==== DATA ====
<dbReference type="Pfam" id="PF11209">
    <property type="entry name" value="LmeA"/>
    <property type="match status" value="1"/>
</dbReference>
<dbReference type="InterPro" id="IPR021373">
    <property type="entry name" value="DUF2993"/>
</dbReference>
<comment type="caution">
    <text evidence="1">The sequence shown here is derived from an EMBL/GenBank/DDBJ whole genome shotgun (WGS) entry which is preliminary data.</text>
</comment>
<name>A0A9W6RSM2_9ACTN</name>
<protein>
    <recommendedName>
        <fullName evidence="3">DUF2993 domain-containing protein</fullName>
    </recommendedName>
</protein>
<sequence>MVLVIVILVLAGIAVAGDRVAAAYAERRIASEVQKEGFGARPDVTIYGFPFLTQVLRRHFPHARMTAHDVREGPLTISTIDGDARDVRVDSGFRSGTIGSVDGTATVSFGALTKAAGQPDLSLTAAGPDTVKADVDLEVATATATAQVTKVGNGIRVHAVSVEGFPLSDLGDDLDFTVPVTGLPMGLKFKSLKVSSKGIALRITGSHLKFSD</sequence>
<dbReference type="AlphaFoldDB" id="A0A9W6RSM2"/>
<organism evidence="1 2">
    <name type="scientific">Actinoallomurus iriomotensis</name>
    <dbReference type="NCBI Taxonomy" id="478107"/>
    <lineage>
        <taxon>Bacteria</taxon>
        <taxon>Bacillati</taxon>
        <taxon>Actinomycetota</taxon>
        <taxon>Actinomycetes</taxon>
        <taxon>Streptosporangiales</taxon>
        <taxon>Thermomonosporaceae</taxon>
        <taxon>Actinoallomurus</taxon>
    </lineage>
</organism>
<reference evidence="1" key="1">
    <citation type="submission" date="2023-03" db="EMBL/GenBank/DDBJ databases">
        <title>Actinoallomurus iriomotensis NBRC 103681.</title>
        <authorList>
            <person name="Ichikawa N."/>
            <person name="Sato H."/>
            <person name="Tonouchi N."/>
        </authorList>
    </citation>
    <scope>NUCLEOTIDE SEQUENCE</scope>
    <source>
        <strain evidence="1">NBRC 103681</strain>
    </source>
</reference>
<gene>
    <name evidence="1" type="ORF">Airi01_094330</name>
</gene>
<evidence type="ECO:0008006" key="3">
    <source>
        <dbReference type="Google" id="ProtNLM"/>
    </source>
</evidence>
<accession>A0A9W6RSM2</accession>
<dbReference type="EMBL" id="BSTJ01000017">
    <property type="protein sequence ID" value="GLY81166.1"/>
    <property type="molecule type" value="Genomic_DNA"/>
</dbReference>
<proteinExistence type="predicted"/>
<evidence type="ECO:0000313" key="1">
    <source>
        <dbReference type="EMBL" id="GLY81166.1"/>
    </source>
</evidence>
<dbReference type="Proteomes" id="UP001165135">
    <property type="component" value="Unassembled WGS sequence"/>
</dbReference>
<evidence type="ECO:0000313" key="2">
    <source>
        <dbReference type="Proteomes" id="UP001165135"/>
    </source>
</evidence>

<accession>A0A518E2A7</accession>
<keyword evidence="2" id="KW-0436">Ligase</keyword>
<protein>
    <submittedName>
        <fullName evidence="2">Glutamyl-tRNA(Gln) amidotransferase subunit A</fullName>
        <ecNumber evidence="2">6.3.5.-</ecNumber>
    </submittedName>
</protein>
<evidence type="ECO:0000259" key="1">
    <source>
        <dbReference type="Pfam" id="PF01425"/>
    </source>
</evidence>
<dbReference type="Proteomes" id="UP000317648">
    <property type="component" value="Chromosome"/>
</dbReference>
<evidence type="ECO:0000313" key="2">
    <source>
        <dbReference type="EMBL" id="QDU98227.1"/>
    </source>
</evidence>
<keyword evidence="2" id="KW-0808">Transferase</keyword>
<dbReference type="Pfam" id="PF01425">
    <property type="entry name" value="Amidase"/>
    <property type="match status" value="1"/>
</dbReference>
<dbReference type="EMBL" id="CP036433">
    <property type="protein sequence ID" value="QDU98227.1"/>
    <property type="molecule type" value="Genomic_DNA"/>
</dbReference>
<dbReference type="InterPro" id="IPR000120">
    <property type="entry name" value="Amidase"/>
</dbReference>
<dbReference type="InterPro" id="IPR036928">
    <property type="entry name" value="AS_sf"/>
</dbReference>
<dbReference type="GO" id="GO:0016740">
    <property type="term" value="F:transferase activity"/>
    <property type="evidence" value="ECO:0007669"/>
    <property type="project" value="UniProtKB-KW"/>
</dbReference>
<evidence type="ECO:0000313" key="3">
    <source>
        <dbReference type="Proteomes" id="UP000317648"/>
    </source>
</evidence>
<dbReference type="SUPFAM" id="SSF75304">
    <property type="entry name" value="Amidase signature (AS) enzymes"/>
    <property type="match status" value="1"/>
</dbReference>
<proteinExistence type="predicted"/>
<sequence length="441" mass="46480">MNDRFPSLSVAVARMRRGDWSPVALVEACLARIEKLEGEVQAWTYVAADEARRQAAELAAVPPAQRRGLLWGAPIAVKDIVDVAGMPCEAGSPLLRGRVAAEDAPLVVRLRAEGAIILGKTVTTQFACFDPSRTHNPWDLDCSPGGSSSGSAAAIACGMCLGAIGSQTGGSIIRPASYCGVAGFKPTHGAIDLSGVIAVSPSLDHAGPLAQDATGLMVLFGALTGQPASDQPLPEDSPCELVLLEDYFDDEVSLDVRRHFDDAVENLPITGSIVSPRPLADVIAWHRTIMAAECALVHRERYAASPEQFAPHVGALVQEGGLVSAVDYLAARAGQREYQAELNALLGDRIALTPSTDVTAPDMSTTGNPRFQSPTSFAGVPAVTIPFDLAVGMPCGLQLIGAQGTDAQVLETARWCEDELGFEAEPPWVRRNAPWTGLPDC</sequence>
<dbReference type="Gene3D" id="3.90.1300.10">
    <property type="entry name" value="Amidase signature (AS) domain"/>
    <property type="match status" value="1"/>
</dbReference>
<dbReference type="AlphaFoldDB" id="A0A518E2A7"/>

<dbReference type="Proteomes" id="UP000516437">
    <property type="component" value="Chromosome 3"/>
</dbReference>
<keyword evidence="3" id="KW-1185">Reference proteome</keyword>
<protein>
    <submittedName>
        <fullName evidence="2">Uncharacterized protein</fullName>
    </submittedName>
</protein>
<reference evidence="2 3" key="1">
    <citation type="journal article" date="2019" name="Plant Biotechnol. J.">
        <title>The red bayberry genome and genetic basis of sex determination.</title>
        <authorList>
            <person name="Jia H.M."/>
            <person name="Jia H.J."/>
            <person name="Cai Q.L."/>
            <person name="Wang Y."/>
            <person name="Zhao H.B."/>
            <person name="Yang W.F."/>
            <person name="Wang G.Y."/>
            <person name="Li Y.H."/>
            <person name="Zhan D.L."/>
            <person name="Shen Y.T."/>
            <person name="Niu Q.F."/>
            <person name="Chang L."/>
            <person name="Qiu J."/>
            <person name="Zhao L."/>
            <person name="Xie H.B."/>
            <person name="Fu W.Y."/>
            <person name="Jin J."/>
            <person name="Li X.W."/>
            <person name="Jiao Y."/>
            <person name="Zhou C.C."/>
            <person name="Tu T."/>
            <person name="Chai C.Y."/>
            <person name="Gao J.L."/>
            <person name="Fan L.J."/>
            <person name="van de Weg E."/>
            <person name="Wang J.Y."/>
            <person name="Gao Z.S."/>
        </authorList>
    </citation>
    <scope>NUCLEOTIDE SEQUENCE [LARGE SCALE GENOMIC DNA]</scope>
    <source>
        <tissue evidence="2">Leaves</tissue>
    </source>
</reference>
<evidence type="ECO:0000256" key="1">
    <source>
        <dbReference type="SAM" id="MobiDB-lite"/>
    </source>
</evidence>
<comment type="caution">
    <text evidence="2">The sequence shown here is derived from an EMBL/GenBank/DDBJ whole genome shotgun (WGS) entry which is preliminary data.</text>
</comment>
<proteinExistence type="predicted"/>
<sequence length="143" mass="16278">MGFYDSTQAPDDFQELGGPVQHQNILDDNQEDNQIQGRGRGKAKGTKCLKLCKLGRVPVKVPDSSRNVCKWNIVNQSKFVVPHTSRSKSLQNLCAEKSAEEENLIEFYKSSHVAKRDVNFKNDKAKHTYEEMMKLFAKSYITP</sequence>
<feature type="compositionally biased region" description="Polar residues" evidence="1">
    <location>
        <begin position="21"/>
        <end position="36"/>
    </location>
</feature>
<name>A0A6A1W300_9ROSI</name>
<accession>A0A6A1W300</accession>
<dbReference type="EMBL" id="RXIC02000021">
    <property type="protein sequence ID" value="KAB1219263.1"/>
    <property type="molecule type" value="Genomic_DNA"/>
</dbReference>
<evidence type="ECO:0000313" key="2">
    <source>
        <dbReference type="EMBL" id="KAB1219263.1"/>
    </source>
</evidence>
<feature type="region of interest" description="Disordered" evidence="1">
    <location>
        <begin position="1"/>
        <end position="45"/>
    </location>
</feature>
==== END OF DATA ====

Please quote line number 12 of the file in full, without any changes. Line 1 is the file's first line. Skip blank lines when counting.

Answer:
<protein>